The Governor of the Central Bank of Nigeria, Godwin Emefiele, has finally unveiled the flexible exchange rate policy. This comes barely two weeks after he announced at the Monetary Policy Committee meeting that he was going to allow the Naira float freely at the interbank market.

Here is what the CBN governor stated during the announcement which was aired by CNBC Africa:

“CBN will launch a foreign exchange interbank trading window on Monday to boost the supply of hard currency in Nigeria. The new window will have eight to ten primary traders handling minimum volumes of $10 million.The new system will help with economic growth and restore investor confidence,” he said. “The precise guidelines will be published later on Wednesday.”

According to Reuters, the CBN governor also stated that the window’s exchange rate will be purely market-driven.

“Nigeria will introduce fx primary dealers to operate with others in the interbank market. Under the new structure the 41 items previously not banned from getting access to forex in Nigeria will remain unchanged.Nigeria’s Forex Reserves is robust an can cover five months of import,” said Emefiele. “The time is right to reintroduce a flexible interbank forex market. Forex market will operate as a single market structure.”

What does this mean?

CBN is shutting the window for buying dollars at the official rate

Analysts have called this a ‘semi-float’ since the Central Bank still plans on holding on to the official exchange rate of N199 per US dollar for funding “critical transactions.”

According to a Senior Research Fellow at the Centre for the Study of the Economies of Africa, Dr. Solomon Olakojo, allowing the Naira to float freely means that the government is leaving the forces of demand and supply to determine the foreign exchange rate. This means that the more people demand for the Dollar, the more they will pay for it in Naira. For instance, during the resumption of schools abroad, affected Nigerian parents will demand for Dollars thereby leading to an increase in the exchange rate of a Dollar to the Naira. During this period, banks will likely set their own exchange rate based on demand in order to sell to those willing to buy at higher rates.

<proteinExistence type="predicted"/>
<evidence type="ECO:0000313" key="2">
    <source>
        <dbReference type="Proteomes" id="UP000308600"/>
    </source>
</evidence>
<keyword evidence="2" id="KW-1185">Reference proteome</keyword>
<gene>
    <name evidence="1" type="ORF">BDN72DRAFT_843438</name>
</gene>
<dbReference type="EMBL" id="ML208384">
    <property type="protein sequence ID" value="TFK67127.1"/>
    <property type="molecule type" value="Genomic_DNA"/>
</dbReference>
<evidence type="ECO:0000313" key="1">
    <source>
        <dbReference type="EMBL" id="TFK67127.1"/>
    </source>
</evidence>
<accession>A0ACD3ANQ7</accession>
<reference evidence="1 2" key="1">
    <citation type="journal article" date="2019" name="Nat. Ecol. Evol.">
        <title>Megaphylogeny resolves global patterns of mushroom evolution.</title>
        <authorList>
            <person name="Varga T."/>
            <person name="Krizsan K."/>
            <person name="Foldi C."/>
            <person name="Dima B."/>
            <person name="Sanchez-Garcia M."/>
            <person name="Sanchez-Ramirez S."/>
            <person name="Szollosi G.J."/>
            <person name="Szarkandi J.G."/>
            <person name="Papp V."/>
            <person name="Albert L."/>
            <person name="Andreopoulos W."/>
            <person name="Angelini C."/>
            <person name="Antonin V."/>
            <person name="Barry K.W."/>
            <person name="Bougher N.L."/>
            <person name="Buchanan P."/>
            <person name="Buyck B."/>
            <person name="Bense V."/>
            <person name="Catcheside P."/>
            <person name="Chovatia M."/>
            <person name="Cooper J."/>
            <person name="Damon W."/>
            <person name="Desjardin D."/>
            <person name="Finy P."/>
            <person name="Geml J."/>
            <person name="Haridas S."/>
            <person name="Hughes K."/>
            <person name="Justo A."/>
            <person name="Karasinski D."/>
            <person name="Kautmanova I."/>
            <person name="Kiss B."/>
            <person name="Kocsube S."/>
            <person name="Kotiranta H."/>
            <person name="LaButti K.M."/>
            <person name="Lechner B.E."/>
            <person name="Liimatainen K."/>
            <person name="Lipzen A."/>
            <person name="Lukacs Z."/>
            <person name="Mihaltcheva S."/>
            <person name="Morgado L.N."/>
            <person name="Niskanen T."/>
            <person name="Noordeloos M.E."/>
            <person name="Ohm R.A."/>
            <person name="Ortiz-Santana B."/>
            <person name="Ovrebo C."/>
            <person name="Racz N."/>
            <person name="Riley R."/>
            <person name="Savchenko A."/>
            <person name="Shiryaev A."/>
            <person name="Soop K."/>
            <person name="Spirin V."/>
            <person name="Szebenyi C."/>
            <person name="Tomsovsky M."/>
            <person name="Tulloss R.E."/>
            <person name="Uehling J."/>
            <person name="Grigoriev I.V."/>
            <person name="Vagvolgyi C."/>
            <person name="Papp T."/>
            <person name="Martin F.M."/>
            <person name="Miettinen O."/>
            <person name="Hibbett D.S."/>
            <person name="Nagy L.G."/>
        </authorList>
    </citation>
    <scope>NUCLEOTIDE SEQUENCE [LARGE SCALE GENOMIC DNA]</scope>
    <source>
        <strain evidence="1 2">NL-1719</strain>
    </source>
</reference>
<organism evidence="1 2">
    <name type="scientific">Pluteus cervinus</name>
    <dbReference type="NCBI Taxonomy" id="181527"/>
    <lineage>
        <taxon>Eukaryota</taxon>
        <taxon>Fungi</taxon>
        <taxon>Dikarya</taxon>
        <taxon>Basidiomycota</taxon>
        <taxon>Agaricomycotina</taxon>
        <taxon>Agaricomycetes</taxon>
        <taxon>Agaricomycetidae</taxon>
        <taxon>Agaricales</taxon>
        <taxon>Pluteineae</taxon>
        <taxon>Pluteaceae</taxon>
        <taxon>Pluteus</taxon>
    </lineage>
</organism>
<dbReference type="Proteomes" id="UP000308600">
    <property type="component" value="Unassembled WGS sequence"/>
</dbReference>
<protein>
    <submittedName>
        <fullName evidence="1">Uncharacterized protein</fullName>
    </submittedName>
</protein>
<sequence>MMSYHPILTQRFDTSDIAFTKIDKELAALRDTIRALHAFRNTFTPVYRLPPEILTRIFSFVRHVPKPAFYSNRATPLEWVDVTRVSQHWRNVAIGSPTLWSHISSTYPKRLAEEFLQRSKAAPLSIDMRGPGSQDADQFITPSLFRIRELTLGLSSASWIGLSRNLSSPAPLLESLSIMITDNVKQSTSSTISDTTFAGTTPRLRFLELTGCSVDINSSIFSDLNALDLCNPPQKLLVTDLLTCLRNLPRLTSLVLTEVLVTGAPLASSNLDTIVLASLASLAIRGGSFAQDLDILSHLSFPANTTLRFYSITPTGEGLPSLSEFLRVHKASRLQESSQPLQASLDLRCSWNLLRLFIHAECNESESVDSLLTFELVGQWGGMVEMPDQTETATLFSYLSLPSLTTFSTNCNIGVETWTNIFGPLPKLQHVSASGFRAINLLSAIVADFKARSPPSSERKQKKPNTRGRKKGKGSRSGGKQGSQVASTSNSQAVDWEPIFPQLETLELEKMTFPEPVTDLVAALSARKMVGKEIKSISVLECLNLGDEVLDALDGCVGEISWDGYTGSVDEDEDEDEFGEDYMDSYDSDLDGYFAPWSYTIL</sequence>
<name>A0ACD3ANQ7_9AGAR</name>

Following this announcement, Nigerians will not be able to buy US Dollars at the CBN rate of 199. This means that people who want to make payments for school fees, business, tourism, medicals, holiday and other bills will not be able to buy at 199. They are now left at the mercy of the inter-bank market determined rates.

Banks, importers and individuals who also engage in round-tripping or arbitrage (buying funds from the Central Bank of Nigeria’s official market at low rate and resell in the parallel market at higher rates) – will not be able to do so anymore.

There is no significant inflow of the Dollar to meet about 70 percent of the demand. Therefore it is still unclear whether this move will work considering the fact that Nigeria does not have the required operational framework in place to ensure that it achieves the desired result. Nigerians cannot bet on the Dollar dropping below N300 anytime soon.

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